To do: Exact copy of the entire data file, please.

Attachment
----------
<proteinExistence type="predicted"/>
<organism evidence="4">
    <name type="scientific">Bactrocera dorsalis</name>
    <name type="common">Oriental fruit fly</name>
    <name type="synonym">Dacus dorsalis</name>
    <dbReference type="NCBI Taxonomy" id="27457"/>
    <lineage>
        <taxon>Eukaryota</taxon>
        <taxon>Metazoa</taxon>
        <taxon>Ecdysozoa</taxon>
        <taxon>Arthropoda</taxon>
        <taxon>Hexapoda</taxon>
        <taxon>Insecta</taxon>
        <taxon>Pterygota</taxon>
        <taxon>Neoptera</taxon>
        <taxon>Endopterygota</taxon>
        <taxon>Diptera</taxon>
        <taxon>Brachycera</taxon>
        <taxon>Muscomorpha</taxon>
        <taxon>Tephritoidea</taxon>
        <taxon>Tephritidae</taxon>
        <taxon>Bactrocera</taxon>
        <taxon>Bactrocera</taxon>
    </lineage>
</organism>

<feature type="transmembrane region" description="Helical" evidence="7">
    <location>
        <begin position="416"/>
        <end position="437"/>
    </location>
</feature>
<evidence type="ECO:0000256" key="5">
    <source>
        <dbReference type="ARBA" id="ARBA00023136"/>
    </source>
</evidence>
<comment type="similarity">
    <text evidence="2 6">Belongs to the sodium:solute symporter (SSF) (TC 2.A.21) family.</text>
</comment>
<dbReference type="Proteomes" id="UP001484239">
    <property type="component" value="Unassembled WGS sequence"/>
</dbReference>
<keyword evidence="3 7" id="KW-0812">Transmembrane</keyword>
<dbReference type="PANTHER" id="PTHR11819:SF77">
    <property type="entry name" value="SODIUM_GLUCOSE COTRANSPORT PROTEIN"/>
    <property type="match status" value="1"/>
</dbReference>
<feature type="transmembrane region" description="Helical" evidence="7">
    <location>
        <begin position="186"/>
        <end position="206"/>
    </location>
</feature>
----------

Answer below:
<proteinExistence type="predicted"/>
<organism evidence="4">
    <name type="scientific">Bactrocera dorsalis</name>
    <name type="common">Oriental fruit fly</name>
    <name type="synonym">Dacus dorsalis</name>
    <dbReference type="NCBI Taxonomy" id="27457"/>
    <lineage>
        <taxon>Eukaryota</taxon>
        <taxon>Metazoa</taxon>
        <taxon>Ecdysozoa</taxon>
        <taxon>Arthropoda</taxon>
        <taxon>Hexapoda</taxon>
        <taxon>Insecta</taxon>
        <taxon>Pterygota</taxon>
        <taxon>Neoptera</taxon>
        <taxon>Endopterygota</taxon>
        <taxon>Diptera</taxon>
        <taxon>Brachycera</taxon>
        <taxon>Muscomorpha</taxon>
        <taxon>Tephritoidea</taxon>
        <taxon>Tephritidae</taxon>
        <taxon>Bactrocera</taxon>
        <taxon>Bactrocera</taxon>
    </lineage>
</organism>

<feature type="transmembrane region" description="Helical" evidence="7">
    <location>
        <begin position="416"/>
        <end position="437"/>
    </location>
</feature>
<evidence type="ECO:0000256" key="5">
    <source>
        <dbReference type="ARBA" id="ARBA00023136"/>
    </source>
</evidence>
<comment type="similarity">
    <text evidence="2 6">Belongs to the sodium:solute symporter (SSF) (TC 2.A.21) family.</text>
</comment>
<dbReference type="Proteomes" id="UP001484239">
    <property type="component" value="Unassembled WGS sequence"/>
</dbReference>
<keyword evidence="3 7" id="KW-0812">Transmembrane</keyword>
<dbReference type="PANTHER" id="PTHR11819:SF77">
    <property type="entry name" value="SODIUM_GLUCOSE COTRANSPORT PROTEIN"/>
    <property type="match status" value="1"/>
</dbReference>
<feature type="transmembrane region" description="Helical" evidence="7">
    <location>
        <begin position="186"/>
        <end position="206"/>
    </location>
</feature>